A Jewish civil rights group claims that Wellesley College and the University of Pennsylvania have violated federal laws on civil rights by discriminating against Jews.
The Brandeis Center is a Jewish civil right legal organization that filed civil rights complaints on Thursday with the US Department of Education. It claimed both schools had failed to respond adequately to Jewish harassment.
Kenneth Marcus said that these colleges and universities had failed to protect Jewish students and were in violation of federal civil rights laws. There's been much talk about eliminating anti-Semitism from campuses. It's now time to hold these schools accountable.
Marcus, former assistant secretary for education, claimed that universities were allowing Jewish discrimination to run wild. He thanked the students who had the courage to share their complaints.
Both schools are accused of violating Title VI of the Civil Rights Act of 1965, which prohibits discrimination against people in programs and activities receiving federal financial assistance.
Neither UPenn or Wellesley responded when contacted for comment.
The tension on college campuses has risen since the terror attacks last month against Israel, and because of the ongoing Israel-Hamas conflict.
The University of Pennsylvaniaalerted the FBI to a series of antisemitic threats sent to its staff. This week, antisemitic images were projected on several University of Pennsylvania buildings.
Brandeis' complaint stated that Penn had allowed its campus, which is the community around the university, to become hostile to its Jewish students and a magnet for antisemites.
The 27-page complaint alleges that 'Penn is creating a hostile environment towards Jewish students, which is a clear violation of Title VI'. The complaint cited recent antisemitic incidents at UPenn, as well as Palestine Writes Festival - a multiday event held on the campus of UPenn during September which has been the focus of a backlash from wealthy donors.
Liz Magill was the president of the school and she condemned antisemitism in a broad sense before this festival. She also noted that certain speakers had made antisemitic comments previously.
Magill, facing calls from donors to step down, announced a plan of action on November 1, designed to combat antisemitism at UPenn.
Magill posted a message on Instagramon Thursday condemning antisemitic signs posted in university buildings.
Since generations, many have hidden antisemitism behind hostile rhetoric. Magill wrote that these reprehensible statements are an attack on our values, and they cause fear and pain for the Jewish community. The act of displaying hateful messages is not a debate; it is cowardice and has no place on Penn's campus.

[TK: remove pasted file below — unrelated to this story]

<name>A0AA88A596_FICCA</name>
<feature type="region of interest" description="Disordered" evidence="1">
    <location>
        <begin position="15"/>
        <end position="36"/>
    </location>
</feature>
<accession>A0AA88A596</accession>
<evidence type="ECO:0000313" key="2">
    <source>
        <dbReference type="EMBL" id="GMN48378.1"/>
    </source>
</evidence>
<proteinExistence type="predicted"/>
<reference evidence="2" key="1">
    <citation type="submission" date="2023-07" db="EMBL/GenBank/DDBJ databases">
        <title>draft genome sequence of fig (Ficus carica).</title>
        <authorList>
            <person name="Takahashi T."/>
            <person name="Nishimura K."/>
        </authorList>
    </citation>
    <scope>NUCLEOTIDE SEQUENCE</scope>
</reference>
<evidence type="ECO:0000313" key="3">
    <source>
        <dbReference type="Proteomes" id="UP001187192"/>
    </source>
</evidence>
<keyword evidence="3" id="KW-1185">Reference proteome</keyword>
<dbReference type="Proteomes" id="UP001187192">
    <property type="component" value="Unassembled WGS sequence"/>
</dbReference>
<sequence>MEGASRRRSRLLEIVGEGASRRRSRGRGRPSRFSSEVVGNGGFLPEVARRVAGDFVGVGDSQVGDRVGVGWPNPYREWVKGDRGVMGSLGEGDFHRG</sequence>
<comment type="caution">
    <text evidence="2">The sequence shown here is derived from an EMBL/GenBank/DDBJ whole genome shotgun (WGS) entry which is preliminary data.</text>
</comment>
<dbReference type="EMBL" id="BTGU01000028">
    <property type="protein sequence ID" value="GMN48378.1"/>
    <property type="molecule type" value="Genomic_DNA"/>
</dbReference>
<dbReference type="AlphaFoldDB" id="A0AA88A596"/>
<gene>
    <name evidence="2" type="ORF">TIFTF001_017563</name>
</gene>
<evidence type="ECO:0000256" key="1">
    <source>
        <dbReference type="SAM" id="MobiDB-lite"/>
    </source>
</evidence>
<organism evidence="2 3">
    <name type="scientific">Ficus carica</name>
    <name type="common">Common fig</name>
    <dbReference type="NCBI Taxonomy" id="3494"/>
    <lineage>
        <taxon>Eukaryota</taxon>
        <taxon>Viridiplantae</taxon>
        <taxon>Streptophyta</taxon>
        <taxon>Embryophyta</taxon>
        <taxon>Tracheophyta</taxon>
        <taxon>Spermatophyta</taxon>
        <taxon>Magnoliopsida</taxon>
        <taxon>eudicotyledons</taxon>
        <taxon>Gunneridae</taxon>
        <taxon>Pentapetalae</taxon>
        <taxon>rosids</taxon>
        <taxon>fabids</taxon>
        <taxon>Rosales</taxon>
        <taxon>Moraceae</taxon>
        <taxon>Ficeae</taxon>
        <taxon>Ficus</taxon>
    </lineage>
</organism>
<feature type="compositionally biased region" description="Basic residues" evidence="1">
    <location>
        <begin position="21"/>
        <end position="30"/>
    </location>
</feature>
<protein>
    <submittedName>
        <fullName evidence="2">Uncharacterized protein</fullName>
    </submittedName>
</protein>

TheBrandeis complaint against Wellesley cited an email sent by a residential adviser (RA) in a school dorm that allegedly stated 'there shouldn't be any space, consideration or support for Zionism' within the Wellesley College Community.
CNN has not independently verified this allegation.
Wellesley College President Paula Johnson sent an email to the community of the college last month informing them that she had recently been made aware that a "small number" of student leaders in one dormitory, in their capacity as residence assistants, wrote a letter expressing their views on the Israel/Hamas conflict.
Johnson said Wellesley’s student life team met the students to 'talk about their role and to support all the students', adding that the RAs had sent an apology to each and every student.
Brandeis argued that Wellesley violated Title VI by failing to take a more aggressive stance against the hostile environment.
Johnson stated that this is a very challenging time for college campuses. The terrorist attacks by Hamas in Gaza and the subsequent Israel-Hamas conflict in Gaza have sparked passions and fierce debates across the globe that extend far beyond politics and history in the region.
Johnson issued a statement in which she condemned Hamas terrorist attacks.
This week, the Department of Education reminded colleges and universities of their legal obligation to protect students against discrimination.
Miguel Cardona, the Education Secretary, acknowledged that the agency can withhold federal funding, but added that it wouldn't be their first step. Cardona stated that the department will first provide guidance and support, as well as conduct an investigation into egregious actions.
Cardona stated that 'if we had to refuse to give money to a campus for refusing to comply with our rules, we would'.
The backlash against wealthy donors to some Ivy League colleges continues.
The university confirmed on Friday that billionaire Henry Swieca resigned from the board at Columbia Business School. Swieca, a Wall Street veteran,reportedlyresigned in protest to how Columbia has responded to antisemitism.
A Columbia spokesperson stated that the school received a resignation letter from Henry Swieca, dated October 30, announcing the resignation. The administration thanked him for his years of service.
Swieca has not responded to a comment request.